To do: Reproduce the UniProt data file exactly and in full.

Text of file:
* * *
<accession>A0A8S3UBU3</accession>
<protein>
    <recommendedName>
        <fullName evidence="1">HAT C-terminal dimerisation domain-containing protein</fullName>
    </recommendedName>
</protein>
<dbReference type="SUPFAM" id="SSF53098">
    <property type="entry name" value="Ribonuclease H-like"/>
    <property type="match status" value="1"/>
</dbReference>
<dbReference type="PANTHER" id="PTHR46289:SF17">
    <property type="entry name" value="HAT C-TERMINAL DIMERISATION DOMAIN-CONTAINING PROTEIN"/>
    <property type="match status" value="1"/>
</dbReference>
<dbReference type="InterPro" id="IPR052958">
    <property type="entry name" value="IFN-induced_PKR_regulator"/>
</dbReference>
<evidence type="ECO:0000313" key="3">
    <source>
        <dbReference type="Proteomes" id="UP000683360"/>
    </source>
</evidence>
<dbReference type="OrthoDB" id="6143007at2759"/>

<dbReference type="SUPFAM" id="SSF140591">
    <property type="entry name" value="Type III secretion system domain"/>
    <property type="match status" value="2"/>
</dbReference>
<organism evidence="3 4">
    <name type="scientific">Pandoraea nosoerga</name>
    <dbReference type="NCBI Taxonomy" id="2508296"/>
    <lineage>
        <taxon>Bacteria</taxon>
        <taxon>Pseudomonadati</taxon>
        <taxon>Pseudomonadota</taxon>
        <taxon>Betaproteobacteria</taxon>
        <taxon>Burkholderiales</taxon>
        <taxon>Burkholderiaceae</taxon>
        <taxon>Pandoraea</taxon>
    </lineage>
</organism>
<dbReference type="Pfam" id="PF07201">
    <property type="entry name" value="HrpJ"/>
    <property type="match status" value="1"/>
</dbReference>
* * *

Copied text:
<accession>A0A8S3UBU3</accession>
<protein>
    <recommendedName>
        <fullName evidence="1">HAT C-terminal dimerisation domain-containing protein</fullName>
    </recommendedName>
</protein>
<dbReference type="SUPFAM" id="SSF53098">
    <property type="entry name" value="Ribonuclease H-like"/>
    <property type="match status" value="1"/>
</dbReference>
<dbReference type="PANTHER" id="PTHR46289:SF17">
    <property type="entry name" value="HAT C-TERMINAL DIMERISATION DOMAIN-CONTAINING PROTEIN"/>
    <property type="match status" value="1"/>
</dbReference>
<dbReference type="InterPro" id="IPR052958">
    <property type="entry name" value="IFN-induced_PKR_regulator"/>
</dbReference>
<evidence type="ECO:0000313" key="3">
    <source>
        <dbReference type="Proteomes" id="UP000683360"/>
    </source>
</evidence>
<dbReference type="OrthoDB" id="6143007at2759"/>

<dbReference type="SUPFAM" id="SSF140591">
    <property type="entry name" value="Type III secretion system domain"/>
    <property type="match status" value="2"/>
</dbReference>
<organism evidence="3 4">
    <name type="scientific">Pandoraea nosoerga</name>
    <dbReference type="NCBI Taxonomy" id="2508296"/>
    <lineage>
        <taxon>Bacteria</taxon>
        <taxon>Pseudomonadati</taxon>
        <taxon>Pseudomonadota</taxon>
        <taxon>Betaproteobacteria</taxon>
        <taxon>Burkholderiales</taxon>
        <taxon>Burkholderiaceae</taxon>
        <taxon>Pandoraea</taxon>
    </lineage>
</organism>
<dbReference type="Pfam" id="PF07201">
    <property type="entry name" value="HrpJ"/>
    <property type="match status" value="1"/>
</dbReference>